September 18, 2018

Philanthropy Bets Big on Sustainable Development Goals

An international roster of donors has dispersed billions of dollars since 2000 to address social issues targeted by the United Nations’ Sustainable Development Goals. Their efforts highlight four ways that big bets can achieve big social change.

By: Roger Thompson, Sridhar Prasad, Kim Ogden

Executive Summary

An international roster of donors has dispersed more than $42 billion since 2000 to address social issues targeted by the United Nations’ 17 Sustainable Development Goals (SDGs). The goals aim to end extreme poverty, protect the planet, and ensure health and prosperity for all by 2030.

Delivering on these goals won’t come cheap. The UN estimates that it will require an additional $2.5 trillion in funding each year above what is currently being spent by government, business, and philanthropy. Philanthropy can play a critical role in helping to fill this funding gap by making “big bets” that aim to speed progress on specific social issues, such as pediatric AIDS or quality education.

The Bridgespan Group set out to research the past flow of philanthropic big bets to areas targeted by the SDGs in hopes of discerning patterns that could inform ongoing philanthropic efforts. We sought a representative sample of three types of donors: traditional foundations, wealthy individuals, and corporate foundations. For each, we identified grants of $10 million or more between 2000 and 2016. Although the SDGs did not take effect until January 2016, and thus did not directly motivate past philanthropic activity, the 17 goals provided a useful framework to categorize them.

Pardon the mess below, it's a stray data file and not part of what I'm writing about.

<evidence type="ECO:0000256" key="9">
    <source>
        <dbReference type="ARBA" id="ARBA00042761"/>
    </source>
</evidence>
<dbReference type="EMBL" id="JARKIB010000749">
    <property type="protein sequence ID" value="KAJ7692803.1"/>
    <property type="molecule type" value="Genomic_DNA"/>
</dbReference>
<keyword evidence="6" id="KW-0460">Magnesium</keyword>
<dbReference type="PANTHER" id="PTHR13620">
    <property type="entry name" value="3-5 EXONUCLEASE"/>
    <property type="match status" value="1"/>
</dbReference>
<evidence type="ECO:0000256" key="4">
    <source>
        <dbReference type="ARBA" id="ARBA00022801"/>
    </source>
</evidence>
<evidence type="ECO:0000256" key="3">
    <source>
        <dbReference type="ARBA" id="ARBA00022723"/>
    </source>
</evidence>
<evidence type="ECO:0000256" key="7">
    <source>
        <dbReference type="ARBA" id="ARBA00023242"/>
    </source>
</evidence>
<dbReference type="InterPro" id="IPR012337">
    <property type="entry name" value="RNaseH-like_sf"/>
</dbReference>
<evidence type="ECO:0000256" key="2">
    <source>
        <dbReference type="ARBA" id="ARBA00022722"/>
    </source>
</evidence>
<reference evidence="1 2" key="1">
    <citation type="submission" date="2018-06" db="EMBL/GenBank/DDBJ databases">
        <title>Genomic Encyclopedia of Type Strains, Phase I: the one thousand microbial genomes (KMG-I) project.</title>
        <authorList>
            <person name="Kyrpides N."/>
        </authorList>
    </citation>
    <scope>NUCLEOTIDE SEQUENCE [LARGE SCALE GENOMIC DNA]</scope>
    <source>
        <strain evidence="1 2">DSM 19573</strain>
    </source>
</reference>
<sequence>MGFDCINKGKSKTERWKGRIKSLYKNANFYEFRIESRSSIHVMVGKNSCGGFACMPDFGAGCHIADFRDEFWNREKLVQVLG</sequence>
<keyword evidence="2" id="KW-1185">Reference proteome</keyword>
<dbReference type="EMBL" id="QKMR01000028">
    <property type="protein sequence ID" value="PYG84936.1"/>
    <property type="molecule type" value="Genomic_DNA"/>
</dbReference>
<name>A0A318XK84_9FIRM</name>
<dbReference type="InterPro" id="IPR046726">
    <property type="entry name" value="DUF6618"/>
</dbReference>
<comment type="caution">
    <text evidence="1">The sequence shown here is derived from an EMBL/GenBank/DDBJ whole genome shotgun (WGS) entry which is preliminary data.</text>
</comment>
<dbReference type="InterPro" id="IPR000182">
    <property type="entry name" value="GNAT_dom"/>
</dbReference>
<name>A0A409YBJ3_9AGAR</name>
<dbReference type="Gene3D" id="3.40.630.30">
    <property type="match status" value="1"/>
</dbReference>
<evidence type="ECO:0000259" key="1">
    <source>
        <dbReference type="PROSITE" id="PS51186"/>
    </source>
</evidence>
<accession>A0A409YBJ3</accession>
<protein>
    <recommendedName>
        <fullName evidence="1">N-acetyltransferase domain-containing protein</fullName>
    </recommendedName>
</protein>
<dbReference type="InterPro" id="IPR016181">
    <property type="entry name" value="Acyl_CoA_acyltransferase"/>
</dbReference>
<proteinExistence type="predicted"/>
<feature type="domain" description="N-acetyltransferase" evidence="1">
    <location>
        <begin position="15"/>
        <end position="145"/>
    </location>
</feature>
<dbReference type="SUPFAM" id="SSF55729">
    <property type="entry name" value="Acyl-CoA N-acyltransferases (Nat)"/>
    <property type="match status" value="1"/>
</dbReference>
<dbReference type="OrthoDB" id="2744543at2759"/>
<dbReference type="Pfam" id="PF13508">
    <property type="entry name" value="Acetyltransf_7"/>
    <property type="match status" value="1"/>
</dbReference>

Among the 90 funders we studied, 52 made big bets aligned with the SDGs, deploying more than $42 billion via 836 big bets over the 17-year timeframe of our research. Funders’ efforts clustered around four broadly defined roles: developing and testing innovative solutions, implementing and scaling solutions that work, collaborating to finish the job, and advocating for policy change. Most funders targeted four SDG areas: health, education, gender equality, and environmental issues.

Momentum for SDG funding clearly is building. More than 50 governments have integrated the SDGs into their development plans. And businesses are discovering how sustainable business models can create economic opportunities.

Philanthropy also appears poised to step up its commitments. For instance, two new, large-scale efforts aggregate philanthropic capital to deploy big bets: Co-Impact plans to raise $500 million from donors from across the globe, and The Audacious Project has raised over $400 million to support “ideas worth spreading.”

The world has never before aspired to achieve goals as ambitions and costly as the SDGs. If past is prologue, global philanthropy is prepared to invest tens of billions—often in the form of big bets—to help make the SDGs a reality. While the journey has just begun, the international philanthropists we studied seem eager to bring their resources to bear on these goals.


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